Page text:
Recent changes in how some tax dollars are distributed has put the Gillette Community College District in a financial bind, but the Campbell County Commissioners have stepped in to help.
Earlier this week, the Commissioners approved a memorandum of understanding with the District, to allow the district to use up to $10 million in county reserves, between now and September of next year.
A college district spokesperson says when the district board of trustees passed its budget for the current school year, they passed it with the understanding that the district would receive ad valorem tax dollars in a lump sum each school year.
An ad valorem tax is a tax based on the assessed value of an item, such as real estate or personal property.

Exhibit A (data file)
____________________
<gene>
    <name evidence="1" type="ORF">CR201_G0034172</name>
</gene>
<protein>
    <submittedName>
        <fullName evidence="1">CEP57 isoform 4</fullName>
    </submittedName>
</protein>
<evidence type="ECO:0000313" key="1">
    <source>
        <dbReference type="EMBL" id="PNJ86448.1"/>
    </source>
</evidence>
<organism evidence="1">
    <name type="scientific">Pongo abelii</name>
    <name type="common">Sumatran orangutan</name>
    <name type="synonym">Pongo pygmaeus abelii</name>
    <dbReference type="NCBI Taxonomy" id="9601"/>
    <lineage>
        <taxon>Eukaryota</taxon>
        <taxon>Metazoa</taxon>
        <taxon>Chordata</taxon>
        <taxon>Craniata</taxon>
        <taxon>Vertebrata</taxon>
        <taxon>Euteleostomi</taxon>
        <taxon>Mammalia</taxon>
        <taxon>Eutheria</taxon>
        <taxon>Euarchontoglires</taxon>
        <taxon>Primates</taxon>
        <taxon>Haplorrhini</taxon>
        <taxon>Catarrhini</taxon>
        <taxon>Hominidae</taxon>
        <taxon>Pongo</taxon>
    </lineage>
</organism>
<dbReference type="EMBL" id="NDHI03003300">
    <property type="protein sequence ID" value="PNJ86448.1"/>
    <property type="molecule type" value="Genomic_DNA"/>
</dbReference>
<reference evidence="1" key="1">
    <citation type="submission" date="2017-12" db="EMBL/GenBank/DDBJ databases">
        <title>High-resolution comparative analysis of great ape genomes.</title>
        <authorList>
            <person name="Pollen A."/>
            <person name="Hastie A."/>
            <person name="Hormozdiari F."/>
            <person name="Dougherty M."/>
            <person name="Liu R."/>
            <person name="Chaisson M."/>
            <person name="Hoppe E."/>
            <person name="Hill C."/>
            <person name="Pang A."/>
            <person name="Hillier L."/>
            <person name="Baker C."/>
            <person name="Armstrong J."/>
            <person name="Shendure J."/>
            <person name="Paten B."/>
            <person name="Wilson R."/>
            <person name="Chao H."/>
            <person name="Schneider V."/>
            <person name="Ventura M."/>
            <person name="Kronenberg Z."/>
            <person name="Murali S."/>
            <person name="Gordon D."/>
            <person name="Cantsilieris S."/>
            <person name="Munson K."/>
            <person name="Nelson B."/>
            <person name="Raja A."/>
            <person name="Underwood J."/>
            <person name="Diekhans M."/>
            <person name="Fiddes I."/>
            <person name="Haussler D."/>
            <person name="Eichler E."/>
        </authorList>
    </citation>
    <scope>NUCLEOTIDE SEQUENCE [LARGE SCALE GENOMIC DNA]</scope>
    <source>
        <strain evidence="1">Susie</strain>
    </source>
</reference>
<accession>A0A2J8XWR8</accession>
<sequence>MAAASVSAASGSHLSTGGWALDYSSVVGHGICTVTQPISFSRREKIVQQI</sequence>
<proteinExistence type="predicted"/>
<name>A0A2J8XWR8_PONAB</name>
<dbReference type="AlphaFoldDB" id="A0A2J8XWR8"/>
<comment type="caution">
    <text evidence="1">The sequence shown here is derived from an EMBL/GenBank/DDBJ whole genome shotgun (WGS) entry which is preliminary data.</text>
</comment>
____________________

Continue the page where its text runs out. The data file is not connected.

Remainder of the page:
The most common ad valorem taxes are property taxes levied on real estate.
Recent legislation made it so that mineral extraction companies pay the taxes on a monthly basis, and the district did not find this out until about 1 month ago.
Not only is the district not receiving the tax dollars, it also did not know that the state treasurer’s office was offering loans to those affected financially by the new legislation.
The changes to the ad valorem tax collection was done in response to energy companies starting in Campbell County and then leaving without having to pay their tax burdens.
The Campbell County Commission will be able to recoup the funds when the tax dollars are eventually sent out for allocation.
One commissioner said the financial situation that the college district is in, was unforeseeable, hence the commission was able to step in and help.
The Gillette Community College District is still working on its separation from the Northern Wyoming Community College District and is working on becoming an accredited learning institution.
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